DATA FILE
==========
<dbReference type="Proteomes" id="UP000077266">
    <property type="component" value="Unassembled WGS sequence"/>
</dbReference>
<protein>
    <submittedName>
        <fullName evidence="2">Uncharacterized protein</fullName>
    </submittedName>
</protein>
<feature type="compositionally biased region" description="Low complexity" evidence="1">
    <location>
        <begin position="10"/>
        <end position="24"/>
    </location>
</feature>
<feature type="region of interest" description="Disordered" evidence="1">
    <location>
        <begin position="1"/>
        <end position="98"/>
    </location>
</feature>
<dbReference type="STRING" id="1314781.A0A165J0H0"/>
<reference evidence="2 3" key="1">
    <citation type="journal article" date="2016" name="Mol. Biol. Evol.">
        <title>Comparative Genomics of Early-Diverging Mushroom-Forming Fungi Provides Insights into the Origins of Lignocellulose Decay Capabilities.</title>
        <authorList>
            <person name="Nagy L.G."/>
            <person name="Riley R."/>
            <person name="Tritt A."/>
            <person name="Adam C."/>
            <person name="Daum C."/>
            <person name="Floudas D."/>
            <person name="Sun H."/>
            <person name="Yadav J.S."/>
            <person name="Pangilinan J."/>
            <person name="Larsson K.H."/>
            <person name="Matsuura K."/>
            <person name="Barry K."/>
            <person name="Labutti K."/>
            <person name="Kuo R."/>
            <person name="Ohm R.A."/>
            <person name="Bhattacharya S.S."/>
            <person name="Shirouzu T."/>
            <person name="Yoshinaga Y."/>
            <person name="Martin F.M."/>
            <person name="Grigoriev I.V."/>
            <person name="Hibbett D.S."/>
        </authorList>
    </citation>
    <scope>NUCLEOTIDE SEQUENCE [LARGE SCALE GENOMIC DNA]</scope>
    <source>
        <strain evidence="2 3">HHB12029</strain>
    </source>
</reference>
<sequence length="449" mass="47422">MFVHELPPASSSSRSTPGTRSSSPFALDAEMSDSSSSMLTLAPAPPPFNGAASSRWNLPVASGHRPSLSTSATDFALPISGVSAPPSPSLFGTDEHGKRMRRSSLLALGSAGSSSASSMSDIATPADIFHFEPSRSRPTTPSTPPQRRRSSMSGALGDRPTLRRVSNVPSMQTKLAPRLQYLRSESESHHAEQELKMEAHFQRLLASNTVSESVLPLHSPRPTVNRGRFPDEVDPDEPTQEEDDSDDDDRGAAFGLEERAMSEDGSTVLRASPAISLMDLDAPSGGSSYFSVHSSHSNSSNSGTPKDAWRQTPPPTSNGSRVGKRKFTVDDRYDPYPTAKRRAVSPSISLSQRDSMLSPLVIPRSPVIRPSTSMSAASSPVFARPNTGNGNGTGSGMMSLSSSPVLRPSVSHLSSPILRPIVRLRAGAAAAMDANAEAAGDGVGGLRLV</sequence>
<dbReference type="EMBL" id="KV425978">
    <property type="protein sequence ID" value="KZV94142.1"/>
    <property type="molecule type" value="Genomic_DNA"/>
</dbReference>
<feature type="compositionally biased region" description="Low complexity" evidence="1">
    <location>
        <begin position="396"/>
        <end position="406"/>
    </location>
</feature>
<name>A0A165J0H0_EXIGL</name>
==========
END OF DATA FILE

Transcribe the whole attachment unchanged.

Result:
<dbReference type="Proteomes" id="UP000077266">
    <property type="component" value="Unassembled WGS sequence"/>
</dbReference>
<protein>
    <submittedName>
        <fullName evidence="2">Uncharacterized protein</fullName>
    </submittedName>
</protein>
<feature type="compositionally biased region" description="Low complexity" evidence="1">
    <location>
        <begin position="10"/>
        <end position="24"/>
    </location>
</feature>
<feature type="region of interest" description="Disordered" evidence="1">
    <location>
        <begin position="1"/>
        <end position="98"/>
    </location>
</feature>
<dbReference type="STRING" id="1314781.A0A165J0H0"/>
<reference evidence="2 3" key="1">
    <citation type="journal article" date="2016" name="Mol. Biol. Evol.">
        <title>Comparative Genomics of Early-Diverging Mushroom-Forming Fungi Provides Insights into the Origins of Lignocellulose Decay Capabilities.</title>
        <authorList>
            <person name="Nagy L.G."/>
            <person name="Riley R."/>
            <person name="Tritt A."/>
            <person name="Adam C."/>
            <person name="Daum C."/>
            <person name="Floudas D."/>
            <person name="Sun H."/>
            <person name="Yadav J.S."/>
            <person name="Pangilinan J."/>
            <person name="Larsson K.H."/>
            <person name="Matsuura K."/>
            <person name="Barry K."/>
            <person name="Labutti K."/>
            <person name="Kuo R."/>
            <person name="Ohm R.A."/>
            <person name="Bhattacharya S.S."/>
            <person name="Shirouzu T."/>
            <person name="Yoshinaga Y."/>
            <person name="Martin F.M."/>
            <person name="Grigoriev I.V."/>
            <person name="Hibbett D.S."/>
        </authorList>
    </citation>
    <scope>NUCLEOTIDE SEQUENCE [LARGE SCALE GENOMIC DNA]</scope>
    <source>
        <strain evidence="2 3">HHB12029</strain>
    </source>
</reference>
<sequence length="449" mass="47422">MFVHELPPASSSSRSTPGTRSSSPFALDAEMSDSSSSMLTLAPAPPPFNGAASSRWNLPVASGHRPSLSTSATDFALPISGVSAPPSPSLFGTDEHGKRMRRSSLLALGSAGSSSASSMSDIATPADIFHFEPSRSRPTTPSTPPQRRRSSMSGALGDRPTLRRVSNVPSMQTKLAPRLQYLRSESESHHAEQELKMEAHFQRLLASNTVSESVLPLHSPRPTVNRGRFPDEVDPDEPTQEEDDSDDDDRGAAFGLEERAMSEDGSTVLRASPAISLMDLDAPSGGSSYFSVHSSHSNSSNSGTPKDAWRQTPPPTSNGSRVGKRKFTVDDRYDPYPTAKRRAVSPSISLSQRDSMLSPLVIPRSPVIRPSTSMSAASSPVFARPNTGNGNGTGSGMMSLSSSPVLRPSVSHLSSPILRPIVRLRAGAAAAMDANAEAAGDGVGGLRLV</sequence>
<dbReference type="EMBL" id="KV425978">
    <property type="protein sequence ID" value="KZV94142.1"/>
    <property type="molecule type" value="Genomic_DNA"/>
</dbReference>
<feature type="compositionally biased region" description="Low complexity" evidence="1">
    <location>
        <begin position="396"/>
        <end position="406"/>
    </location>
</feature>
<name>A0A165J0H0_EXIGL</name>